Thursday, September 17, 2015

The Case of the Frightened Lady (George King Productions/British Lion, 1940)

by Mark Gabrish Conlan • Copyright © 2015 by Mark Gabrish Conlan • All rights reserved

Last night Charles and I watched an download that attempted to reproduce a double-bill from a relatively cheap movie theatre in the 1940’s, including a Warner Bros. Bugs Bunny cartoon called Acro-Batty Bunny (it was set in a circus and Bugs’ antagonist this time was a lion who wanted him for dinner); a Robert Benchley short called Home Movies; and two features, both whodunit mysteries that were similarly unsatisfying despite their quite different pedigrees and styles. One was a 1940 British movie (obviously made during the brief interregnum between the start of World War II and Winston Churchill’s becoming Prime Minister and shutting down the entire British film industry for two years because he thought movies were using up valuable resources needed for the war effort) called The Case of the Frightened Lady, centering around a well-maintained old estate called “Mark’s Priory” that’s the ancestral home of the thousand-year-old Lebanon family. (From the soundtrack I had guessed the name was something like “Levenham” and just sounded like “Lebanon,” but no-o-o-o-o, “Lebanon” is the name listed on the page and makes me wonder how an old English noble family got named after a Middle Eastern country.)

It’s not clear exactly who the frightened lady is, but the plot — by Edgar Wallace, who originally wrote it as a novel, then adapted it for a 1932 film called Criminal at Large and then adapted his own film script into a stage play, which the makers of this version (director George King, producer S. A. Smith and writer Edward Dryhurst) then turned back into a movie. Like a lot of Wallace’s stories, it has a welter of plots that seem way too numerous and convoluted for a mere 81-minute movie to contain. Lady Lebanon (Helen Haye, a then middle-aged British actress not to be confused with the U.S. star Helen Hayes) is a widow who married her first cousin because they were both Lebanons and she and her parents didn’t want to dilute the family’s bloodline by marrying “outside.” This union produced a son, Lord Lebanon (Marius Goring), who comes off as so queeny that when his mom insists that he get married and he pouts that he doesn’t want to — all he really wants to do is play piano and compose pop music — I half-expected him to say, “You mean you want me to marry a woman?” Mom does, and the woman she wants her son to marry is his first cousin, Isla St. John Crane (Penelope Dudley-Ward) — even though she’s uninterested in him and instead wants to marry a commoner, Richard Ferraby (Patrick Ward), who showed up at Mark’s Priory because he’s an architect and Lady Lebanon hired him to renovate the place. There’s also a sinister man named Dr. Amersham (Felix Aylmer, who spent decades playing slimy mini-villains like this), who’s blackmailing the Lebanons and, we learn about two-thirds of the way through, had enough on Mrs. Lebanon that he got her to marry him after her husband died — only her husband, we learn towards the very end, isn’t even dead; instead he went crazy and was locked up in a secret room in the house, one which is never allowed to be unlocked, a plot device Wallace pretty obviously stole from the fate of the first Mrs. Rochester in Jane Eyre.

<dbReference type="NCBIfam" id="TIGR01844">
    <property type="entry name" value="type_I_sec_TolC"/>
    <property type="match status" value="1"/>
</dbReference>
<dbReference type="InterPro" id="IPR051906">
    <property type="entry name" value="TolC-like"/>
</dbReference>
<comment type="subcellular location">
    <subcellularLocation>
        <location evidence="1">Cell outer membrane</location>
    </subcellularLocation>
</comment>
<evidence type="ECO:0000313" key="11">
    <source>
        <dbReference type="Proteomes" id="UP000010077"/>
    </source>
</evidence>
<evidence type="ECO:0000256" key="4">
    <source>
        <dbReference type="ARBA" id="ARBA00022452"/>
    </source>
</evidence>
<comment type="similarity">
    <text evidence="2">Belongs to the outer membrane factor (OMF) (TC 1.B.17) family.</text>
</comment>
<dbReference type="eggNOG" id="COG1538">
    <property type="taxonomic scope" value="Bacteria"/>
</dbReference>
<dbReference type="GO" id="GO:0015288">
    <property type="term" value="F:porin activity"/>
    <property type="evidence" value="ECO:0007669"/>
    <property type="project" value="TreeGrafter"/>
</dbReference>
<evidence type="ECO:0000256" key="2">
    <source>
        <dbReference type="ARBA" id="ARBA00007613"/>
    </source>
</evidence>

Also in the dramatis personae are two footmen who prowl around the house and are far cheekier and much less conscious of their “place” than most servants in British novels or movies of the period; a man who served with Dr. Amersham in India decades earlier and supposedly has some derogatory information about him; a husband-and-wife servant couple in which the wife is supposedly dating another man; and said other man, who turns up as the first murder victim, strangled with an elaborate scarf from India which at first we’re supposed to believe is incredibly rare — until it turns out Amersham imported a whole bunch of them and they fill Lady Lebanon’s desk drawer. Various people around the house end up getting strangled with these things, and eventually the culprit turns out to be [spoiler alert!] Lord Lebanon himself, who’s decided that his entire family must die out because they’re too crazy to be permitted to live. He alibi’ed himself for the killings by making records of his piano pieces and playing them while he committed the murders so people would think he was at the piano practicing the whole time. The film is actually directed by George King with a superb sense of atmosphere — he and cinematographer Hone Glendinning get some great noir-ish compositions and frame the action beautifully — but they’re hamstrung by the convoluted nature of the plot and the sheer obviousness of whodunit. Both Charles and I correctly pegged Lord Lebanon as the killer early on, and the only surprise for us was that he used phonograph records instead of player-piano rolls to fake playing the piano while he was killing people — records in the 1930’s would have made too much surface noise to sound like live music, whereas a piano roll would have (at least to a casual listener) been indistinguishable from a live pianist. It’s surprising how often this has been filmed — an experimental BBC-TV broadcast in 1938, a 1963 theatrical remake called The Indian Scarf, a 1971 Italian TV-movie called Il Laccio Rosso and a 1983 TV-movie reverting to the title of this one, The Case of the Frightened Lady — when it’s simply not a very distinguished story.